This excerpt from Tom Hopkins book, “The Official Guide to Success” is a little long but worth the read. Enjoy!

The most powerful word in the English language is balance. Work hard. That’s fine. Then balance your hard work with activities that have nothing to do with work.

Thousands of the most effective people on the planet maintain a state of balance that allows them to increase their mental and physical health and increase their earning power at the same time. Their secret is that they stay loose and relaxed as they work and then they devote time to quality recreation.

Some high achievers balance hard work with hard play on a daily basis.If you have the strength of mind to manage it, this is a great method. When you’re earning lots of money doing something you love, it isn’t easy to make yourself walk away from all that excitement every day for something as intangible as maintaining balance. This requires a higher order of self-discipline.

Keeping your balance on a daily basis means that you must put non-work commitments ahead of work commitments for part of every day. There’s no way around this. Whether it’s being with your loved ones, working out at the gym, meeting your spiritual needs, or enjoying a hobby, maintaining your equilibrium must become your priority during the hours you assign to those non-work activities.

Doubling up on activities can help you achieve balance. For example, have your child ride his or her bike along with you as you jog; meet a loved one for lunch; re-program your mind and schedule so you can work effectively at home a few weekdays each month if at all possible. By working at home, you can devote your early morning prep and commute time to the family instead.

There are ways to be with your friends and family more often if you’ll use your ingenuity to find them. Keep at it. The penalties for losing equilibrium with your loved ones can quickly cancel out everything you’ve earned by working too hard for too long.

It’s so easy to let your life get out of balance. I can coach you here because I’ve been out of balance many times. Every time I slip out of balance, one of two things happen:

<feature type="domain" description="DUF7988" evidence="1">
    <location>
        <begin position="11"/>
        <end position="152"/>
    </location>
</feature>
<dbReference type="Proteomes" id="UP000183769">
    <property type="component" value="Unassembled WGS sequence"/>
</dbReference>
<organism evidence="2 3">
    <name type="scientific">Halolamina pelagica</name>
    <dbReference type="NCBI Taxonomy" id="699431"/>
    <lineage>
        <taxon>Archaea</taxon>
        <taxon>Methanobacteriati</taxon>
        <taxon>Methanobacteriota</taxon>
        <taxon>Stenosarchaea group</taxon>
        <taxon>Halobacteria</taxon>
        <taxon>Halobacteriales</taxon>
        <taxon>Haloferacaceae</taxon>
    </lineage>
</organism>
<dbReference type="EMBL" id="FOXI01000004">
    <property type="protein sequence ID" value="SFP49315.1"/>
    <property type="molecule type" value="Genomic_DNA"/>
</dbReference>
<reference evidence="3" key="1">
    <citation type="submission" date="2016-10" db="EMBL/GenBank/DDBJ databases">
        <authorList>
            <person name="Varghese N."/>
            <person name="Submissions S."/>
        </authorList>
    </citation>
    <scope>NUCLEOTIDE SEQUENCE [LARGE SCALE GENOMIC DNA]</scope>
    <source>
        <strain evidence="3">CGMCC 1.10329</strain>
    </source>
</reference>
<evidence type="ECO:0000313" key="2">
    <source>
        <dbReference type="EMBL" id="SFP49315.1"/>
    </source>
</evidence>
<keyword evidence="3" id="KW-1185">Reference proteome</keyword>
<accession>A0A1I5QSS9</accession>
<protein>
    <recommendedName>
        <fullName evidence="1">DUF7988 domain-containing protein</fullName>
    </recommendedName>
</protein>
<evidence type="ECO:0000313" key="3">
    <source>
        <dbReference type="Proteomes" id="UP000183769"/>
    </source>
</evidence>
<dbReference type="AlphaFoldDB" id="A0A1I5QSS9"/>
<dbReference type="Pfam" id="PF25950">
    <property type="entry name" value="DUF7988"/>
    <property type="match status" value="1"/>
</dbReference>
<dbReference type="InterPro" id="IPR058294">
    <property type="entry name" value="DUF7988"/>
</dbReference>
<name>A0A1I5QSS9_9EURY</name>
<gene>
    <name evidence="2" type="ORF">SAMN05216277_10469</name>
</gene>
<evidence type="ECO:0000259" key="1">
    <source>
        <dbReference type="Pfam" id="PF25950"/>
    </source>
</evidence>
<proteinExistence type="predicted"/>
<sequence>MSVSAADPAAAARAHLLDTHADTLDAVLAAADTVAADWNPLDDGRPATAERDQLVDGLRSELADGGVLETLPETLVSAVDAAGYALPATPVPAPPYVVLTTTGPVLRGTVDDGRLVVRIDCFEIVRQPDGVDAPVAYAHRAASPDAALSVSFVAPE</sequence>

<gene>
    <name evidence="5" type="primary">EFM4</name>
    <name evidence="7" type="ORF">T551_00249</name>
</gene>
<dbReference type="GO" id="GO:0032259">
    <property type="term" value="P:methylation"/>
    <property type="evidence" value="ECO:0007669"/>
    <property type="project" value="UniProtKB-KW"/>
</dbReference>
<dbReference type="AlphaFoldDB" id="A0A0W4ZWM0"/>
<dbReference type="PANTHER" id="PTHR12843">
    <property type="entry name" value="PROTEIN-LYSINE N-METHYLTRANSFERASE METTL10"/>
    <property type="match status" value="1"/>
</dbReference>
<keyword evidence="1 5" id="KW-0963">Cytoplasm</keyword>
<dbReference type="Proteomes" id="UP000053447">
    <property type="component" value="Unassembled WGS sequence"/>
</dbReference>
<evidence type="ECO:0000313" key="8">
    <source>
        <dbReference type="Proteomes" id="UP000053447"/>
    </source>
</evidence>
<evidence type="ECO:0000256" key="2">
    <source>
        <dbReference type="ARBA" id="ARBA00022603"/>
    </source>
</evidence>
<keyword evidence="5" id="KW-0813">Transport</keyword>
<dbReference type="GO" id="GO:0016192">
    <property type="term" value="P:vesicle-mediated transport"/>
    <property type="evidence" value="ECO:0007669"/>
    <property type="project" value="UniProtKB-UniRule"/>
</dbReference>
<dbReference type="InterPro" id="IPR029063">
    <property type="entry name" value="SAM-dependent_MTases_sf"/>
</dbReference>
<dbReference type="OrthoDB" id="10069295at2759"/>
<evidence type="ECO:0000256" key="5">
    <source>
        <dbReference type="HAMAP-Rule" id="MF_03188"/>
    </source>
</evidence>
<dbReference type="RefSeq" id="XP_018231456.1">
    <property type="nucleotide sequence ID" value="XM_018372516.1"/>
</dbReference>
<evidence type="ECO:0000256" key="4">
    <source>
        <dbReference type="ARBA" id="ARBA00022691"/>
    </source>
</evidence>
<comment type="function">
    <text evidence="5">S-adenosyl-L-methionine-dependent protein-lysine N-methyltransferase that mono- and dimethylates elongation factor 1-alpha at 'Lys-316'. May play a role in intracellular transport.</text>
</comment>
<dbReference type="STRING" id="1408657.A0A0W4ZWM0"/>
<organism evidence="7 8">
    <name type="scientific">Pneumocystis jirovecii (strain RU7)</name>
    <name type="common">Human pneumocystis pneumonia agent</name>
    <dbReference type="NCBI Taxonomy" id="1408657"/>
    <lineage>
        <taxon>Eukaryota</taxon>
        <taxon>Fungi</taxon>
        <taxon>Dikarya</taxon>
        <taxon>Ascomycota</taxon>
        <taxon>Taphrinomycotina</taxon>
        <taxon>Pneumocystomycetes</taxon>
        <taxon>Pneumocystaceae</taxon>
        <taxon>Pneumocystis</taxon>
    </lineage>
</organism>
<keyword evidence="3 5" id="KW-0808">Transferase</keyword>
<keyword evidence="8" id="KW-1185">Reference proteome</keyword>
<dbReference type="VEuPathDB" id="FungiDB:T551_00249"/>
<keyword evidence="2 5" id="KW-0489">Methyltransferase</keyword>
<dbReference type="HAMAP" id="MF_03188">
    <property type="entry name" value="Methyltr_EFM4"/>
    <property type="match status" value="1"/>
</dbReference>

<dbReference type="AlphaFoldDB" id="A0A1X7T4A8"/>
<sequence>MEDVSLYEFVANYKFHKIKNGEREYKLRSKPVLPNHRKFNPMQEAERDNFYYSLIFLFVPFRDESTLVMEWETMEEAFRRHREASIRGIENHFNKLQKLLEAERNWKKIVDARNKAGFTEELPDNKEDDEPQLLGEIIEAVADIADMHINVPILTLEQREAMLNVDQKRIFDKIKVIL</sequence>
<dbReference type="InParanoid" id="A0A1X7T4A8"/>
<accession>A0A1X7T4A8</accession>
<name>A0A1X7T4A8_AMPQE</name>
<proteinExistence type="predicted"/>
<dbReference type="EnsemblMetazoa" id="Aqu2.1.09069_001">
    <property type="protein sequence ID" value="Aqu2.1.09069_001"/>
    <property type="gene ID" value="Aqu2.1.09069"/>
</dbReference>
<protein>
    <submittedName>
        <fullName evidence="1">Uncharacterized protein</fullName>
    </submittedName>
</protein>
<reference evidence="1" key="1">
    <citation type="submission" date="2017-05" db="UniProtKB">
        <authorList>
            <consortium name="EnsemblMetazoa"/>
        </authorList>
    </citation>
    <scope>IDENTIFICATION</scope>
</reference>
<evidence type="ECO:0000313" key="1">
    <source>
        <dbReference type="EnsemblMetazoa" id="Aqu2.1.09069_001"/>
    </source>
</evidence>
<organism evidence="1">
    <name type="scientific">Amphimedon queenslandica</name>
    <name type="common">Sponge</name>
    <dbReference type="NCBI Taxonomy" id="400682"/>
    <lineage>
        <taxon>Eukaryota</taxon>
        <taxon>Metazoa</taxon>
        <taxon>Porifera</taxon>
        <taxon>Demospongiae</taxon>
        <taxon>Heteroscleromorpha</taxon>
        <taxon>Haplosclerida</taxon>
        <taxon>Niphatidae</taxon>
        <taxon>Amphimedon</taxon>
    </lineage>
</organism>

1. I recognize what’s going on quickly and push my life back into balance before any serious damage is done
2. I stay out of balance too long and have penalties to pay before I can get myself back into balance.

My experiences with losing equilibrium aren’t unique—this is a universal challenge. It can afflict anyone because there are as many ways to fall out of balance as there are things to do. You’re out of balance when your clothes don’t fit around the waist anymore; when you start dealing with challenges by drinking yourself to sleep; when you bet the rent money at the races or on the lottery; when you miss too many fun activities with friends or relatives; when just you don’t like yourself.

You’re out of balance when you can’t say, “I was wrong;” when you won’t say, “I love you;” when you don’t say, “Let’s work this out.” You’re out of balance when you can’t hug your kids because you’re working 70 hours a week. You’re out of balance when you’re not working effectively, when you can’t laugh at yourself, or when you don’t feel worthy of respect.

If you stay out of balance long enough—sometimes it doesn’t take long at all—you’ll run into trouble. Unfortunately, getting into trouble doesn’t automatically mean that you’ll be rocked back into balance. More often than not, paying a penalty for being out of balance simply leads you to another form of imbalance–unless you dedicate yourself to getting into and maintaining balance more often than not.

We all punch the time clock at the business of keeping our physical and emotional equilibrium intact, just to survive, first of all. Secondly, before we’re capable of delivering a superior performance for more than a few months, we have to get into balance within ourselves and work at staying that way. No one can do this for you. Before you can have balance, you must want it. And you must be willing to pay for it with some of that precious stuff called time.

If these words touched a nerve, or resonated with you, consider reading the rest of the book. Get the hard cover version here for $17. Also available on Kindle.